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25 votes
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Is C. elegans always observed with precisely 302 neurons? Are there ever individual viable exceptions?

According to the highly respected WORMATLAS: A Database of Behavioral and Structural Anatomy of Caenorhabditis elegans, the number is invariable in this animal, one of the most studied in the world. ...
anongoodnurse's user avatar
12 votes
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The human brain in numbers I: neurons

First of all, let me clear out that these numbers are calculated, not observed (obviously, nobody has counted the number of neurons in any part of brain). So, take these with a grain of salt. I was ...
another 'Homo sapien''s user avatar
12 votes
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Do self-exciting neurons exist?

Short Answer Yes, autapses exist, though the role of excitatory autapses in particular is unclear. Long Answer A lot of your assumptions are wrong for biological neurons (I'm suspecting you have a ...
Bryan Krause's user avatar
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10 votes

Is C. elegans always observed with precisely 302 neurons? Are there ever individual viable exceptions?

Many Nematodes do not use traditional hox genes instead the have a strange set up which controls cell placement directly. This means individual adults of many nematode species have the exact same ...
John's user avatar
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8 votes
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Would the human body react faster to touch or sight

A "touch" or "haptic" sensation will be much faster due to several reasons: Haptic feedback can be processed without the presence of any higher-order cognitive processing, therefore meaning that the ...
Ebbinghaus's user avatar
  • 2,603
8 votes

Can turkeys run around when their head is cut off like chickens do?

The brain does not control all bodily movements. Some movements are to a great extent controlled by neural networks in the spinal cord. The spine contains a network which is pre-programmed to control ...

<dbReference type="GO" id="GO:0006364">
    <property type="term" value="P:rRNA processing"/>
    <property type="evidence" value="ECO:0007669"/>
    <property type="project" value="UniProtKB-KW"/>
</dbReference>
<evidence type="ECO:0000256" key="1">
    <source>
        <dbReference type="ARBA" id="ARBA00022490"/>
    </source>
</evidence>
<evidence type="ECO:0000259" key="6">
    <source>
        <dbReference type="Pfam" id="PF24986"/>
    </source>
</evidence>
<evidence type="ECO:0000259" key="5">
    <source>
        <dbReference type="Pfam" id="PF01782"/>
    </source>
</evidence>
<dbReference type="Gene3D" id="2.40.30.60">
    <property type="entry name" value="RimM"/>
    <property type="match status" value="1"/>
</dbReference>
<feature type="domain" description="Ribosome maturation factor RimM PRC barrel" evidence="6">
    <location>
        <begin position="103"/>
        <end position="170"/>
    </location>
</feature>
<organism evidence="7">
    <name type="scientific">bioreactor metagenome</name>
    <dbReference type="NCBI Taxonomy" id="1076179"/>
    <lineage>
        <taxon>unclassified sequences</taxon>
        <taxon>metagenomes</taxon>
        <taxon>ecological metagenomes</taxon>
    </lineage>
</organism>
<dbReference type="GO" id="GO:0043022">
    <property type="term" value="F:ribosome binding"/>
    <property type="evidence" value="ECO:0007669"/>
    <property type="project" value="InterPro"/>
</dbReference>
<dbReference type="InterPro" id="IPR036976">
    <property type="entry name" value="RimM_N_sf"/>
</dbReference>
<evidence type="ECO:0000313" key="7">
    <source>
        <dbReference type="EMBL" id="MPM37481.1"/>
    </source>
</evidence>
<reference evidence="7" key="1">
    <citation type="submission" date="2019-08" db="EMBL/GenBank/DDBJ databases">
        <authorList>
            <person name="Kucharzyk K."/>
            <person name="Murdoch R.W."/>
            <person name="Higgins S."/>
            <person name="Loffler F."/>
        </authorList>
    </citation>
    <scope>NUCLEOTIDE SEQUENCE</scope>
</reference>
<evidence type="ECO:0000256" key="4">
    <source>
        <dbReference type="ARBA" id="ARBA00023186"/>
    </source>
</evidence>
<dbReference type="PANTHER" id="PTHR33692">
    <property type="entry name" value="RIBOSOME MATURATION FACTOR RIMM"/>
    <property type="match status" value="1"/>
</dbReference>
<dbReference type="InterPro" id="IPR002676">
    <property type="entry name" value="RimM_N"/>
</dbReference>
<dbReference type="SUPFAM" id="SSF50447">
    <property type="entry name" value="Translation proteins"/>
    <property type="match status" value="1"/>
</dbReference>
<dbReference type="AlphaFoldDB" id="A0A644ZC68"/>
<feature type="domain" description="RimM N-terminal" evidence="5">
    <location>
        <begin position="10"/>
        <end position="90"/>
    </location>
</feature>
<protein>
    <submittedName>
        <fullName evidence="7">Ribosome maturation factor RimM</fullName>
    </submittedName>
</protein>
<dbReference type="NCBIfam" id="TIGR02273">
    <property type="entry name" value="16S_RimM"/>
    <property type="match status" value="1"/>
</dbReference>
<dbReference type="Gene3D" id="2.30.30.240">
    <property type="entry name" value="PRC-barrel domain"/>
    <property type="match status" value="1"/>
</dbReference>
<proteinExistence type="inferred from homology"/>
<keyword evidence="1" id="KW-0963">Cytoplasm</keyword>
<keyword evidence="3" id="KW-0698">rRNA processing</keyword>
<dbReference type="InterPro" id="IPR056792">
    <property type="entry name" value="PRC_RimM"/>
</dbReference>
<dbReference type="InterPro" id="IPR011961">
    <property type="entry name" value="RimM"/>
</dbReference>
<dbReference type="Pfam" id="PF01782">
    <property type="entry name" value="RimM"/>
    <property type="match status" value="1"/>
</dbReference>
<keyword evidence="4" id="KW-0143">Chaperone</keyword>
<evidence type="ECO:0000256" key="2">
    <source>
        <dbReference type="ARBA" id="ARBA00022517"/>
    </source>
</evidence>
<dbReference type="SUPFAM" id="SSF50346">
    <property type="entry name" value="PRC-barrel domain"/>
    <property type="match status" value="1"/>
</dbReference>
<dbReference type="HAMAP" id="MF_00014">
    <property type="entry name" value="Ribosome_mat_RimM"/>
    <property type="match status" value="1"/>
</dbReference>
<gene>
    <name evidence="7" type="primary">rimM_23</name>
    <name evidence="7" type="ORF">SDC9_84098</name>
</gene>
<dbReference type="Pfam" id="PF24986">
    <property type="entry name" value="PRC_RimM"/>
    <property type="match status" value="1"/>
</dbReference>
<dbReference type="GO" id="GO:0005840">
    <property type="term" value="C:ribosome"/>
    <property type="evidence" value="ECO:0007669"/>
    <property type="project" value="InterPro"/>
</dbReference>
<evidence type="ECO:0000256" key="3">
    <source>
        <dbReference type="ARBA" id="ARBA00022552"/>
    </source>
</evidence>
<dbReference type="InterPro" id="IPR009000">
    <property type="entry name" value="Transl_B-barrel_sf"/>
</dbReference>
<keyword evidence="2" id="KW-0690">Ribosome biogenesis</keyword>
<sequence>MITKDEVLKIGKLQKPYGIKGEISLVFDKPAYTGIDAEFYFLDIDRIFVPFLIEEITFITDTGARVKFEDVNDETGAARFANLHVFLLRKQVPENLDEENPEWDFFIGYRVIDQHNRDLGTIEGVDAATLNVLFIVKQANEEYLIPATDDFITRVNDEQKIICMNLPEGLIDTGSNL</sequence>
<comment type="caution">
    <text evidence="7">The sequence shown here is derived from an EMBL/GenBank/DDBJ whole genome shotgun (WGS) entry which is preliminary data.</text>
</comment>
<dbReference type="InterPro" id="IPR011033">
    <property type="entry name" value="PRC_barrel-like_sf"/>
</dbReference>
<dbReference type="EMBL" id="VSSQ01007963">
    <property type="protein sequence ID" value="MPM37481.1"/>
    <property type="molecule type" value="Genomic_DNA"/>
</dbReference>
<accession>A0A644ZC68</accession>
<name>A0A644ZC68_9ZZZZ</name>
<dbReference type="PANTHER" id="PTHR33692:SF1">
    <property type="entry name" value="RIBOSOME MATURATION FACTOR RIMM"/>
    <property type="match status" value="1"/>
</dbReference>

AliceD's user avatar
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7 votes

What is synaptic bias?

Often artificial neurons are created with conventions that zero is "rest" and 1 is "threshold". The unit starts at 0, and when it reaches 1 it will send an input to all of its targets and be reset ...
Bryan Krause's user avatar
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7 votes
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Are there any known rules that neurons always follow while transmitting/receiving signals?

Short Answer: "Always" is always a dangerous term in biology. Longer Answer: What does a neuron do if it does not get stimulated/receives no signal for a long time. Will it die ... or try to find ...
Bryan Krause's user avatar
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7 votes
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Functional unit

In biology, functional unit of a system refers to the smallest structural element that is capable of performing the tasks typical for that system (MP Hlastala, Physiology of Respiration). In the ...
Jan's user avatar
  • 8,079
7 votes

Is there a quantitative report for cortical homunculus?

I think you'd appreciate reading an 80-year update (Catani, 2017)) of the original paper (Penfield & Boldrey, 1937). Four things come to mind (with commentary from Catani 2017 sprinkled throughout:...